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cancer

This tag is associated with 11 posts

Science in the supermarket (and other unusual places)

You might reasonably expect to be accosted by a double-glazing salesperson or someone shaking a bucket for charity as you go about your weekly shop – but you’d probably be pretty surprised if someone intercepted you on your way out and asked if you know what your immune system does. That’s exactly what a team … Continue reading

Know your enemy: fighting cancer from the inside out

The horrific side effects of many cancer treatments are all too well known: hair loss, muscle wasting, loss of appetite – and many more. The reason that the majority of cancer therapies have such broad and devastating effects on the health of the patient is that these treatments are often what is known as non-specific: … Continue reading

Lighting up our sentinels

Traditionally, gynaecological cancers (those found in a woman’s reproductive system) are diagnosed using an invasive and potentially dangerous technique that often leads to additional health concerns for the patient – as if coping with the cancer itself wasn’t enough. Fortunately, scientists working in Professor Ahmed Ahmed’s lab at the WIMM have recently developed an alternative … Continue reading

An alternative path to immortality

In December 2015, David Clynes (a postdoc in Richard Gibbons’ lab) was awarded a 5-year fellowship from Children with Cancer to set up his own research group. Here, his colleague and co-author Barbara Xella describes the work that was instrumental in obtaining this funding, published in Nature Communications last year. Chromosomes are long DNA molecules … Continue reading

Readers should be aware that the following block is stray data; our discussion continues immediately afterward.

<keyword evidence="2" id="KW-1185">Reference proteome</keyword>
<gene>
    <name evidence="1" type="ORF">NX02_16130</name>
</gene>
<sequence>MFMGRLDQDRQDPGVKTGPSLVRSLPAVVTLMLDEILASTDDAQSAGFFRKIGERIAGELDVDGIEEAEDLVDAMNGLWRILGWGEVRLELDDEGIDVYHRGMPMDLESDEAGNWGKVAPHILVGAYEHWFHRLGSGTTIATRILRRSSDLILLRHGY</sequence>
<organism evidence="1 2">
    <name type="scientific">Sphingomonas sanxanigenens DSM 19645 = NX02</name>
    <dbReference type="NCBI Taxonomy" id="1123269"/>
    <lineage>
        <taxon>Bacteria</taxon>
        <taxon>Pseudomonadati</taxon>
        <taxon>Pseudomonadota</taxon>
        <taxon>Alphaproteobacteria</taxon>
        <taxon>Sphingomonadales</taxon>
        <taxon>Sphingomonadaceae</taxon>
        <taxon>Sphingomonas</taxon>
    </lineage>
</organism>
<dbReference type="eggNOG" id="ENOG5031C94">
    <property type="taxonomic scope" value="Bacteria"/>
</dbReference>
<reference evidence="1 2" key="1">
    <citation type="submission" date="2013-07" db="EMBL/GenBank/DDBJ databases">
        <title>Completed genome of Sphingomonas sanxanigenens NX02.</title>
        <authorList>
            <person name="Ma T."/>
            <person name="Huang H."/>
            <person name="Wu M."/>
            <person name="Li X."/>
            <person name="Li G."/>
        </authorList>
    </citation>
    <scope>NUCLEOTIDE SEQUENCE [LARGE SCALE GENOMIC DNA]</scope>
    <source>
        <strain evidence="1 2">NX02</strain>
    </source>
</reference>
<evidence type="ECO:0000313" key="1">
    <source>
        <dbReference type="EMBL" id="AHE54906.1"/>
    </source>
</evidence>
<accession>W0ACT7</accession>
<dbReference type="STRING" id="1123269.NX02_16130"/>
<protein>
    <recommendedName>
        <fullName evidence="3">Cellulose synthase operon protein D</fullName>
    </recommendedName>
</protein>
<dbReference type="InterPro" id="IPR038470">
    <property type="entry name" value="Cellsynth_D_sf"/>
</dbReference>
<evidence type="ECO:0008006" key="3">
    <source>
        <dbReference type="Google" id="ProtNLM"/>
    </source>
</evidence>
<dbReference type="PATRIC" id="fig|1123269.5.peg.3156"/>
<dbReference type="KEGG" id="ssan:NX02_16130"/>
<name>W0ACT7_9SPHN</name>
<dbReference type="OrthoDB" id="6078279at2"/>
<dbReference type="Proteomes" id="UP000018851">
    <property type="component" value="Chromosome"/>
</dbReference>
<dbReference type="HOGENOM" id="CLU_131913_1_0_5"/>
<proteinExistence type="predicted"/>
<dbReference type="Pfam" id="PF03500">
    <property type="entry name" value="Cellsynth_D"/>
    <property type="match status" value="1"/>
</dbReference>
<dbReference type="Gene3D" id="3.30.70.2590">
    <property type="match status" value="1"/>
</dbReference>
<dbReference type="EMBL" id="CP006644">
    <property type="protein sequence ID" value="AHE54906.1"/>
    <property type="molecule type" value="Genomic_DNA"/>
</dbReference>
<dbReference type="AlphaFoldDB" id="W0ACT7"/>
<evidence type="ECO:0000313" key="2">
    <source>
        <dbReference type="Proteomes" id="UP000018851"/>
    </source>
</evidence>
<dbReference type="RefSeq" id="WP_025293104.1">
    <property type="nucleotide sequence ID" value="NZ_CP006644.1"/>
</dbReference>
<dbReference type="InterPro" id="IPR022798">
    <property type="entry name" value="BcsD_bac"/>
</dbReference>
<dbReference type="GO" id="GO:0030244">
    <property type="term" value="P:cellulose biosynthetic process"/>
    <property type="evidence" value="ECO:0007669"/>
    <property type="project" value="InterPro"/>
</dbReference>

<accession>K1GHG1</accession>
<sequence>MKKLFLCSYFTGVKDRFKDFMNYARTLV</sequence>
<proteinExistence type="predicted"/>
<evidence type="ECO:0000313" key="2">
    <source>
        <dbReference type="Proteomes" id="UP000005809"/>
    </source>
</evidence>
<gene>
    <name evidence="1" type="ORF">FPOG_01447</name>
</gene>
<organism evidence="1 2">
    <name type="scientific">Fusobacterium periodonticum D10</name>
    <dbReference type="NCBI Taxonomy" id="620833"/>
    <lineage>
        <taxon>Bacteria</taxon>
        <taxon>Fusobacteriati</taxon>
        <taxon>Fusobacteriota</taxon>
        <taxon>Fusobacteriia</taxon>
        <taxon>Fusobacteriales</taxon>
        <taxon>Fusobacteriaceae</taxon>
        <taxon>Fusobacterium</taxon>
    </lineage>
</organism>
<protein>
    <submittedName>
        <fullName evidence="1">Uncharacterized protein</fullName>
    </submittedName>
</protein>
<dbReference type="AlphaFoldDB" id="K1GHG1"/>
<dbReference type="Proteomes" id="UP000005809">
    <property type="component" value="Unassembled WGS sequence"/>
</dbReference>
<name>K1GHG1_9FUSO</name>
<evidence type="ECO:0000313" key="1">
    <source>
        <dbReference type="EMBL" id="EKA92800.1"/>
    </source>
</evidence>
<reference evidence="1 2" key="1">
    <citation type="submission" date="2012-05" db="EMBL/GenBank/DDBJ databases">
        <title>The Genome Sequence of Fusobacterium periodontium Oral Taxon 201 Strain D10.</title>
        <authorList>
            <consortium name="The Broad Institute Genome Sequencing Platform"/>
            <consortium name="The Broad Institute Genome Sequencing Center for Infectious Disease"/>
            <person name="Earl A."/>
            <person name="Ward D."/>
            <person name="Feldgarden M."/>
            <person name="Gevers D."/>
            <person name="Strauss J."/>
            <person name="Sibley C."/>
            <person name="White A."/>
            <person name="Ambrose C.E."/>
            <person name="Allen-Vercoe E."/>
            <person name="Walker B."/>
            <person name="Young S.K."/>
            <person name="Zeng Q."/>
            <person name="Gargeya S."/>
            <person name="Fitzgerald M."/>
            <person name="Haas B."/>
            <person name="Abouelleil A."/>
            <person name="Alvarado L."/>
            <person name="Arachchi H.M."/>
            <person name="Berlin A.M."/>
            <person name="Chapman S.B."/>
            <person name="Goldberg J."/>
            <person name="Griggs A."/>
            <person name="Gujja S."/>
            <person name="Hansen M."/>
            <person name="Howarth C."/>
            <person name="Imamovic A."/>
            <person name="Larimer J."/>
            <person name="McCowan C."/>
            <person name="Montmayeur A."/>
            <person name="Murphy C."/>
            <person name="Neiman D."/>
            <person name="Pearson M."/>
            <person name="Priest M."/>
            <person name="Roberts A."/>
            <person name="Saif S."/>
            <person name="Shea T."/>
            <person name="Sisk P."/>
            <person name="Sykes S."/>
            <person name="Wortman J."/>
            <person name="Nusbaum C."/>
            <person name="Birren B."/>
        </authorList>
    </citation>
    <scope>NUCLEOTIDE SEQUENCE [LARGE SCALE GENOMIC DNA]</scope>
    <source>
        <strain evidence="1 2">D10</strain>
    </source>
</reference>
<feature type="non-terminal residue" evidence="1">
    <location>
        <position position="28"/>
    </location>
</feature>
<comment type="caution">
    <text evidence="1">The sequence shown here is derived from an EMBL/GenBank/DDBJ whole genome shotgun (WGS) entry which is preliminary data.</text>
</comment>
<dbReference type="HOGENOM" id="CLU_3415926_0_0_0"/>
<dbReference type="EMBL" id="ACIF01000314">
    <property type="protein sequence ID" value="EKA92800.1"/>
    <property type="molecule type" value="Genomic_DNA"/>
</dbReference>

Can our own immune system beat cancer?

The MRC’s annual science writing competition, the Max Perutz Science Writing Prize, challenges MRC-funded PhD students to communicate the importance of their research to a non-scientifically trained audience in 800 words or less. This year, several students from the WIMM submitted excellent entries to the competition, including Tomek Dobrzycki (whose entry was published on the blog last … Continue reading

25 years of LMO2: from bad guy to good guy

Twenty-five years ago the gene that codes for the protein LMO2 was discovered. To mark this anniversary, the lab that made this initial finding, now based in the WIMM, have written a review article to highlight the history, current understanding and continued importance of this remarkable protein in human health and disease. In this blog, … Continue reading

From petri dish to personalised medicine

Bowel cancer is one of the most common forms of cancer. In 2011, over 40,000 people in the UK were diagnosed with the disease1: equivalent to one person every 15 minutes. In order to try and understand how and why this form of cancer develops, scientists need to be able to grow cells derived from … Continue reading

Step-by-step: determining the development of cancer

There are over 200 different types of cancer, with 1 in the 3 people in the UK being affected by the disease during their lifetime. Cancer is caused by an accumulation of multiple alterations to the genetic material inside a cell, and these changes can vary widely even between individuals suffering from the same form … Continue reading

What do polar bears, cancer research and Cheryl Cole have in common?

Sadly, it isn’t that Simon Cowell has decided to donate all profits from the next series of X Factor to WWF and Cancer Research UK – it’s the #nomakeup selfie. Whilst the debate rages over the relevance of a woman’s face without makeup (or a man’s face with makeup) to cancer awareness, the fact remains … Continue reading

David and Goliath in the fight against prostate cancer: how a tiny protein could help tackle a deadly disease

Prostate cancer kills over 10,000 men every year in the UK, which is why Prostate Cancer UK have launched Men United v Prostate Cancer; an army of scientists, doctors, nurses, fundraisers, celebrities, politicians and supporters all taking action on men’s health. Dr. Val Macaulay’s lab at the WIMM is part of this team, and here Dr. Tamara Aleksic, a senior scientist … Continue reading

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